SAMUEL: Some things are hard to imagine


It’s hard to imagine that people are releasing feral cats into the wild to eat rats, but some say that is happening. A group called Tree House Humane Society has released 1,000 feral cats in Chicago to help with the city’s rat problem. I went to their website to see what they are about. It says that “Hundreds of thousands of cats live on the streets of Chicago. Some are stray or abandoned. Many are feral. All need care to be healthy and thrive. Tree House provides multiple programs to make sure that these cats have what they need.” 

It’s a bit confusing, but, apparently, this organization has a “Cats at Work” program that takes feral cats, not house cats, that have to be relocated for some reasons (that I can’t quite figure out from the information given on the website) from where they live in the wild. These cats are spayed, neutered and vaccinated then released back into the wild. Ten to 12 feral cats a month have been relocated since 2012. They are placed in or near cat colonies near caretakers who provide food and water. Apparently, there are hundreds of cat colonies around Chicago where these cats live in the wild.  

In 2007, Cook County passed the Managed Care of Feral Cats Ordinance that permits the formation of cat colonies where groups of feral cats live. Apparently, the “rat” part of this story stems from interviews with citizens who state that they had lots of rats before they got these Cats at Work cats. The website does discuss the problem with feral cats killing birds but they indicate that even so, the cats and birds are better off because of their various programs. Check out the Tree House Humane Society website for some interesting reading.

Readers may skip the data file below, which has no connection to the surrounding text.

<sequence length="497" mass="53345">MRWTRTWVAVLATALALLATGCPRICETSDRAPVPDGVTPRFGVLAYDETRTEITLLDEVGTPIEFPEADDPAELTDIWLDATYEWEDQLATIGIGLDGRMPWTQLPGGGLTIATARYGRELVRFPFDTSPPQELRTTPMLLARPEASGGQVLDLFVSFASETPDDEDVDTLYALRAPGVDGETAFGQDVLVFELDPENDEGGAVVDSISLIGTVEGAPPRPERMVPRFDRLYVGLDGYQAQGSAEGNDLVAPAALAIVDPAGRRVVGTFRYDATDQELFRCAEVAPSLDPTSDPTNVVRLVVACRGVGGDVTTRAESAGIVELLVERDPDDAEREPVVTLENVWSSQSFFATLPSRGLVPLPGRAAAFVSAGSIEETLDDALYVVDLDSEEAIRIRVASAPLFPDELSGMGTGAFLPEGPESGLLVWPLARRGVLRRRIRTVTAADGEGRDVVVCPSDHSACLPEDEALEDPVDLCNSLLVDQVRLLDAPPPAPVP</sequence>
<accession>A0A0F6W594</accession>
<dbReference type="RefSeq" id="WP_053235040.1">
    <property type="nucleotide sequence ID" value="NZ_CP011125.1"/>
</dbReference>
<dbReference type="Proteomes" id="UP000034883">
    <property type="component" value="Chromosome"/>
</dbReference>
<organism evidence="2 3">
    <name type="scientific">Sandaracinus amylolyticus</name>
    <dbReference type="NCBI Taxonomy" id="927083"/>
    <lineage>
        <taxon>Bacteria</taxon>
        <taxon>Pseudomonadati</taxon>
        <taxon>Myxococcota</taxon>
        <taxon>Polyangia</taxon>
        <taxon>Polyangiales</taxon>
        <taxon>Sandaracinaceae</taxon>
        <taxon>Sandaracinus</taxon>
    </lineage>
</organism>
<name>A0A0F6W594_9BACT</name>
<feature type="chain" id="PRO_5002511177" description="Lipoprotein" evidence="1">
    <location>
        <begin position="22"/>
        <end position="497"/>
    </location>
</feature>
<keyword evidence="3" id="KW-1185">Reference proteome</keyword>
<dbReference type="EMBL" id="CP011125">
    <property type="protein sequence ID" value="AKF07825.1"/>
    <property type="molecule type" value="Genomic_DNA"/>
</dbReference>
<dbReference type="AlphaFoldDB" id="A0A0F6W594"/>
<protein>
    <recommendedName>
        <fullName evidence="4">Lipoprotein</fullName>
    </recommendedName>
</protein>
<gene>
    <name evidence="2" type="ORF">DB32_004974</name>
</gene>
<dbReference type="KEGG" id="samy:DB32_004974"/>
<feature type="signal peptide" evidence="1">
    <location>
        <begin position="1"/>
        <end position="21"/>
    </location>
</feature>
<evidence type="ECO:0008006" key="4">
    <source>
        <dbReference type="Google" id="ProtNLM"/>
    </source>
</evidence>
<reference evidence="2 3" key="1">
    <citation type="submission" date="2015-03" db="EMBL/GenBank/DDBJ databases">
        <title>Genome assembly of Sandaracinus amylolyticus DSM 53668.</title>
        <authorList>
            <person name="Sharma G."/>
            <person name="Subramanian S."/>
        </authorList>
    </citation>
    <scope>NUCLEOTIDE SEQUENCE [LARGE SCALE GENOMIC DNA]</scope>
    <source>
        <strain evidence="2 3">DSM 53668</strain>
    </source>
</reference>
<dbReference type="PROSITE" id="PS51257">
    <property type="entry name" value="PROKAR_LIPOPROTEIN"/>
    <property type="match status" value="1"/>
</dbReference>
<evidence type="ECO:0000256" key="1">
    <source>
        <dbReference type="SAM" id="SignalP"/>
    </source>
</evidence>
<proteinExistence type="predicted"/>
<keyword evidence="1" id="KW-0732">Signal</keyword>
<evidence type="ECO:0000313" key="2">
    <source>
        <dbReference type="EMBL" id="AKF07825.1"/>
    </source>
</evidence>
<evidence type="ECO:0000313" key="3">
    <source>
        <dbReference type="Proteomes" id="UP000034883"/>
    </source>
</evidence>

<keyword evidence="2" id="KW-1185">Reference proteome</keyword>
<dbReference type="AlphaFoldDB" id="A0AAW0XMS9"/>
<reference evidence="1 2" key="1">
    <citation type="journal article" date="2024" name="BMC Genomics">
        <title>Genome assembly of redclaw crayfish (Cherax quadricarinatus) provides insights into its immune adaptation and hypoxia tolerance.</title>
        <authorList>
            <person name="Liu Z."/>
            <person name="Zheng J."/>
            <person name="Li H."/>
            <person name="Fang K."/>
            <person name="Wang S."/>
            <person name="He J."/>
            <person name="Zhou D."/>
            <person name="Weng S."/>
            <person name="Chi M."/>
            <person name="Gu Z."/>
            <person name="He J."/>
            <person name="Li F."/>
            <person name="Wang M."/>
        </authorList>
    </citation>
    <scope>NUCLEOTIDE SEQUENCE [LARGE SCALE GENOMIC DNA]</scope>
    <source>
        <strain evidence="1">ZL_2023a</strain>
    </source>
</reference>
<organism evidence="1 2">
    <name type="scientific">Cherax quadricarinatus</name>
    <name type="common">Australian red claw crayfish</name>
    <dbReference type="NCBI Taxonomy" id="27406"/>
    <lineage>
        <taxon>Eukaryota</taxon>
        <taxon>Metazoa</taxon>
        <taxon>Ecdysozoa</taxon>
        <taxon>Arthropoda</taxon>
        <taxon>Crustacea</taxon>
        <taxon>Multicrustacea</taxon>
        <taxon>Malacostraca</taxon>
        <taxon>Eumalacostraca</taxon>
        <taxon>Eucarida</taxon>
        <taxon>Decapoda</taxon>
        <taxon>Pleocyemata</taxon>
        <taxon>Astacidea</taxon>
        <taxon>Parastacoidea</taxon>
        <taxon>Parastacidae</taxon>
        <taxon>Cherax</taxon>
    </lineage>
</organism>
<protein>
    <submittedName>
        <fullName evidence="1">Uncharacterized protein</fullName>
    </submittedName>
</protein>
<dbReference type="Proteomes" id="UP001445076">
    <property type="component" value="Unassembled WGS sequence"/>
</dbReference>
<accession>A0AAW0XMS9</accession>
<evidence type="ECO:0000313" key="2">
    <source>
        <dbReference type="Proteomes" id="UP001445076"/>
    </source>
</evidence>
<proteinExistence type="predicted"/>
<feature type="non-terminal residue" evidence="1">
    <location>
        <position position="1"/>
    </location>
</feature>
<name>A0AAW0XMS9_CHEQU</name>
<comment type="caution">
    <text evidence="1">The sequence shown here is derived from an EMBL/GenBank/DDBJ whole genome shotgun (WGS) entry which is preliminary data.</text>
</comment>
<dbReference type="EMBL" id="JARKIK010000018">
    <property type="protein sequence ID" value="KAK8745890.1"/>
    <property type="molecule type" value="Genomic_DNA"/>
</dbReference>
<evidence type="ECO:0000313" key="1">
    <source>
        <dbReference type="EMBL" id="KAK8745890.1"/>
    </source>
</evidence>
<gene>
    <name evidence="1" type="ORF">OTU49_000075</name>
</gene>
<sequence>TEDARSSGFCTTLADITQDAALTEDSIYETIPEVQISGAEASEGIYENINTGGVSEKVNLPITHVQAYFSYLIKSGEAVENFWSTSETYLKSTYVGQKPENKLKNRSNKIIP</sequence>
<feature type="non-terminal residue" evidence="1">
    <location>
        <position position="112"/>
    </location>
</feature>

Rattlesnakes in West Virginia

Some things are hard for some to imagine, but the facts are that you cannot kill, capture, or keep rattlesnakes in West Virginia. Since 2016, Frank Jernejcic, retired DNR biologist and resident of Cheat Lake, has been studying rattlesnakes at Coopers Rock State Forest. Others are involved including a Master’s Degree graduate student from Marshall. His report shows that there have been 21 rattlesnakes killed on roads within Coopers Rock State Forest since 2016. The West Virginia Department of Highways installed six signs on roads within Coopers Rock to slow traffic and make vehicle drivers more aware of the snakes. Data shows that many rattlesnakes are encountered on those roads and traffic waits till the snakes are safely across. Apparently, the information signs are helping.  

From 2016 to 2019, the public encountered 287 rattlesnakes at Coopers Rock. It is now illegal to kill rattlesnakes in West Virginia, but we still have people who don’t get it. Six snakes were purposely killed from 2017 to 2020. Two were killed by two Maryland men on June 16, 2017, at Ravens Rock. One was killed at the Henry Clay Iron Furnace on June 28, 2018. Efforts to apprehend those criminals were unsuccessful. In August of 2019, and June of 2020, dead rattlers with the rattles removed were found on the Rock City Trail and in June of 2020 a snake was found dead with the rattles removed on the Raven Rock Trail.   

Educating the public on the value of snakes is a slow process, but progress is being made. I understand that some people just don’t want to handle snakes, but killing them serves no purpose in most cases. Those exotic pythons that are now breeding in southern Florida and devastating native wildlife, are an exception and do need to be eliminated. Though total elimination isn’t possible, keeping populations in check helps wildlife.